Ben Ohai — Soccer Dad and school teacher — has just about drained his bank account to follow his daughter's soccer exploits. Kealia Ohai is one of the most promising young soccer stars in the country, and everywhere she goes Ben is in her wake.
This year he has flown to Japan for two weeks to watch her play in the Junior World Cup and made repeated trips to Chapel Hill, N.C., where Kealia stars on the University of North Carolina soccer team. Over the years, he has traveled all over the country to see her play and does it on a teacher's salary.
"I'm just barely making it, barely keeping my head above water," he says. "What else can you do? It's a once-in-a-lifetime opportunity."
Fortunately, Ohai caught a break. This week he will have to travel only 30 miles to see Kealia play. On Friday night at 6 p.m., 14th-ranked North Carolina will play No. 2-ranked BYU in Provo in the Elite Eight of the NCAA Tournament. The game is expected to be a sellout.
"It's a big reunion," says Ben, a history teacher at Cottonwood High. "Kealia has played with or against almost every girl on that BYU team, and I have traveled with many of those parents to club games all over the country for years."
It's the biggest soccer game in BYU history, matching the Cougars against Ohai and the most renowned soccer program and coach in the game. Coach Anson Dorrance has collected 21 national collegiate championships at North Carolina, not to mention the women's first World Cup on the side, in 1991.
This was what the Cougars were up against when they recruited Kealia, who, as a senior at Alta High, was considered the No. 1 recruit in the country.
Kealia has BYU connections. Not only does she know many of the BYU players and grew up just up the freeway from the school, but her father is a BYU alum. Ben was recruited for football and wrestling by the Cougars. He wound up becoming a two-time All-American wrestler (second- and third-place finishes in the NCAA championships) and a two-time Western Athletic Conference champion at 190 pounds.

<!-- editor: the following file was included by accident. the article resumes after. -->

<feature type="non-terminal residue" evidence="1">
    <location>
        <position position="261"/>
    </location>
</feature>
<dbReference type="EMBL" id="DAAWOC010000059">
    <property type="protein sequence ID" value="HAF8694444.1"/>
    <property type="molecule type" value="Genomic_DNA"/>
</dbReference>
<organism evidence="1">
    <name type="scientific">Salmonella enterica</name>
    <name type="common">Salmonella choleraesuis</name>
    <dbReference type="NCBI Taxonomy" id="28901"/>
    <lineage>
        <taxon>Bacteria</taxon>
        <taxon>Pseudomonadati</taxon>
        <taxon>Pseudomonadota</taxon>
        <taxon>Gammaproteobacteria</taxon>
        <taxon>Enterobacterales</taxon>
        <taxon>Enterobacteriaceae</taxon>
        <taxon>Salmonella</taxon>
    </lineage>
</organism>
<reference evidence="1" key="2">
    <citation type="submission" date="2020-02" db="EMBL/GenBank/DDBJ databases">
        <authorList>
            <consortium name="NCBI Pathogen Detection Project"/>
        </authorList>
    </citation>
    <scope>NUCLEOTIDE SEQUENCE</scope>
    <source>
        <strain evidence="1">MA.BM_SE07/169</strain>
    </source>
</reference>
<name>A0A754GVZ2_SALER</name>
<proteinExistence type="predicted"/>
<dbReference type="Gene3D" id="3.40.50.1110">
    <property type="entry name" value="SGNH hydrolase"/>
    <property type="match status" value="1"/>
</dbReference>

He and his wife Cindy bore three athletic daughters — Cami, Megan and Kealia. Megan and Kealia became soccer superstars almost the minute they stepped on the field. For her part, Kealia scored 18 goals in her first soccer game, at the age of 4. Each week, parents on the opposing team begged Kealia's coaches to take her out of games. Both Kealia and Megan were named 5A MVPs in high school.
BYU never had a chance to sign them. Having traveled the world throughout their youth with the Olympic development program, they had determined years earlier that they wanted to go to school out of state.
Megan chose USC, where she was a four-year starter and played on the Trojans' 2007 NCAA championship team. In 2008, USC met BYU in Provo in the second round of the NCAA Tournament. Locked at 1-1 at the end of regulation, the game was decided by a penalty-kick shootout — with Megan kicking the winning goal.
Then came Kealia's turn to choose a school. More than 300 schools pursued her. "I didn't want to stay in Utah," she says. "I knew that for sure."
She planned three official campus visits to USC, UCLA and North Carolina. She signed with North Carolina and canceled the other visits.
Kealia was a freshman All-American and led the Heels in scoring. This year she tied for the team lead in goals scored despite missing six games to play in the junior World Cup in Japan, where she kicked the winning goal against Germany in the championship game. This fall she appeared in Sports Illustrated's Faces In the Crowd, which boasted, "Ohai, a junior forward at North Carolina, opened the scoring in a 6-1 win over Miami (Fla.) by taking a defensive clearance and sprinting 65 yards, past four defenders, to launch a shot from the top of the box into the upper-right corner of the net … Last month Ohai scored in the U.S.'s U-20 World Cup semifinal win over Nigeria (2-0) and kicked the team's lone goal to defeat Germany in the final."
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